Tony Dye

Tony Dye




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LaSD, Chapter 12

Chapter 12. Characteristics of Self-Betrayal

Last chapter ended with Bud’s story, having betrayed himself, now vilifying his wife to justify his behavior. “For a few minutes I want to examine how my thoughts and feelings do that.”

Page 74

It’s after we betray ourselves (that still feels backward) that we start to see others more negatively. We step into the box, they become worse (in our eyes), we become better, but victims (in our eyes).

Page 75

The faults of the other person are NOT a reason to not help them!

TD> That sounds almost Christian, and we certainly wouldn’t want to mix Christianity into our business reading! Right? That would be like mixing politics and church!

When we betray ourselves, the faults of the other person, real or not, become exaggerated to us. In self-betrayal, we always make other people out to be worse than they are and ourselves to be better than we are.

TD> The ultimate pride/deception mix! Sudden thought: Satan was the ultimate case of self-betrayal!

TD> We shift toward justification of our self-betrayal and our negative thoughts of the other. Being justified is suddenly sounding like a bad thing. Note to self: it can probably be misused, perhaps even easily!

Page 76

Second paragraph

[Tom] “You think that’s the truth, but it’s not.”

TD> Truth can be so elusive sometimes! Self-betrayal distorts reality. It distorts reality in my favor. A new thought to me, if reality gets so distorted, then how can I recognize that I’m in the box, because now I have no reality to compare to?

Tom’s thought: “It seemed strange that feelings could lie…”

TD> Oh my, I think feelings are the biggest liars of all! In recent years, many have let feelings replace truth.

TD> Overstating. (maybe?) EVERYTHING changes when we betray our self!

Two-thirds down the page, end of paragraph

[Tom] He was inflating his own virtue.

TD> Hold that thought! Something we do in arguments and conflicts. “Self-Justification” could almost be used as a definition of a conflict.

Page 77

[Bud] Once I betrayed myself, my view of reality became distorted.

Adding this to the chart:


[Bud] So … where was I after I betrayed myself?

[Tom] Were?

[Bud] My perception became distorted systematically in my favor. When I betrayed myself, I became self-deceived.

[Tom] So when you betrayed yourself, you entered the box. … that’s the answer to were?

TD> Self-betrayal leads to self-deception which is what puts us in the box! Sort of the key line of the book (so far).

Last line of page

[Bud] Self-betrayal is how we enter the box.

Page 78

Adding the new line to the board:

Rest of page 78, onto page 79 and 80

Kate adds to what’s on the board.

  • Inflate the other’s faults
  • Inflate own virtue.
  • It all starts with self-betrayal

Last line of page 80

[Bud] So what caused my irritation and anger at Nancy?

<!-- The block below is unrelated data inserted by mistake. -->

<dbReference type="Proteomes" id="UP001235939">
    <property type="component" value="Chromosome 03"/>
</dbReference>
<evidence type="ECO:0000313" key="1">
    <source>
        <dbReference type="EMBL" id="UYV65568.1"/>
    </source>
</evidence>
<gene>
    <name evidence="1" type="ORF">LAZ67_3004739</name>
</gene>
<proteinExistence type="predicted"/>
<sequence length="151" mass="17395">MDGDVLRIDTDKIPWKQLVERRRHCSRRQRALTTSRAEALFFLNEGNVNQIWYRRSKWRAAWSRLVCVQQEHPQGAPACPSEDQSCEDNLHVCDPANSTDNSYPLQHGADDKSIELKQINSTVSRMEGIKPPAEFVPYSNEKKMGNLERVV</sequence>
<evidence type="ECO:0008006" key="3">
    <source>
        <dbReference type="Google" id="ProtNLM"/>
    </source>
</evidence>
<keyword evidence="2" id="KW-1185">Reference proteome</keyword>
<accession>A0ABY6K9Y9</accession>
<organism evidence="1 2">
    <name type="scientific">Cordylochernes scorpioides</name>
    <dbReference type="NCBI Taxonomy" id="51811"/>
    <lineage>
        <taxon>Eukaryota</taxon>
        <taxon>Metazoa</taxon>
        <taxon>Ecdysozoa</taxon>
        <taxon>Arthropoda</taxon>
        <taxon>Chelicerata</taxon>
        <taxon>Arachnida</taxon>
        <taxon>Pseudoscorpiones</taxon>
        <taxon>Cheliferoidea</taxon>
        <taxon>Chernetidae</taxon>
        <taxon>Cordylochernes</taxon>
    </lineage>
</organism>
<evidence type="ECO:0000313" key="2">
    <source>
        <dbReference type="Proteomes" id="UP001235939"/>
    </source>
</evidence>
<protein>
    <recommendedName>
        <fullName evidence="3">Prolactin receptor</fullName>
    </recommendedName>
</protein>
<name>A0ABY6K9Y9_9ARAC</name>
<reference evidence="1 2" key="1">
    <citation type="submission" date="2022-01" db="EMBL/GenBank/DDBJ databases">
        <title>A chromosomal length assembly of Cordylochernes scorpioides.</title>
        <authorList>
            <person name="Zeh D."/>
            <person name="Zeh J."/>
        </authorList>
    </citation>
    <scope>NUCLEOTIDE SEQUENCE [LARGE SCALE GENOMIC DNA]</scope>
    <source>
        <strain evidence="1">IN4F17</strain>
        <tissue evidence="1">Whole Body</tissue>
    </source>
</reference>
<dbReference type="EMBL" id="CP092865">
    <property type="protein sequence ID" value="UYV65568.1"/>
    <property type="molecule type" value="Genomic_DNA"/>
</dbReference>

Page 81, the all-together diagram:

[Tom] (answering Bud’s question) “Your self-betrayal”

TD> (rest of the page) Bud’s feelings went from a sense of wanting to help to way beyond not wanting to help: blaming, justifying. It wasn’t what she did but what Bud did.

TD> Forming a hypothesis here: Blame and justifying it implies self-betrayal. Are there exceptions?

Page 82

Tom is confused by all that’s whirling in his brain. He’s thinking of Laura even though he still hasn’t mentioned her to anyone.

Next to last line

“Either this stuff was all wet or I was. I was a mass of confusion.”

TD> I’m with Tom at this point. I’m simultaneously seeing how wrong he is, and identifying with him and how right he must be.

Last line

[Tom] Then I saw a way out.

TD> It feels like Tom is still deep into blame and justification. Can that possibly be legitimate?

TD> A small aside here. I had years in an awkward relationship that accidentally taught me a lot about myself, much of it not good. Sometimes (of course only when she was in the box), she “unfairly” accused me of things. (especially unfair when they have a great resemblance to reality.) I’ve had this minor change in thinking, and this must be a God-thing because I can’t imagine coming up with it myself.  Whenever I want to defend myself (even if just internally to myself), the key is to ask myself “is there something I should be learning here? Is there some amount of truth (1-99%) in what she’s saying? Is there something that needs to change in me, even if she is mostly wrong and just throwing out blame?” I can’t always do that, but it sure is a better day when I can!

Chapter Summary: Self-betrayal leads to self-deception which is what puts us in the box! Then we live in the world of blame and justification. So, even thought the book has “self-deception” in the title, the key is actually self-betrayal! Once we’ve betrayed ourself, things can go downhill quickly!

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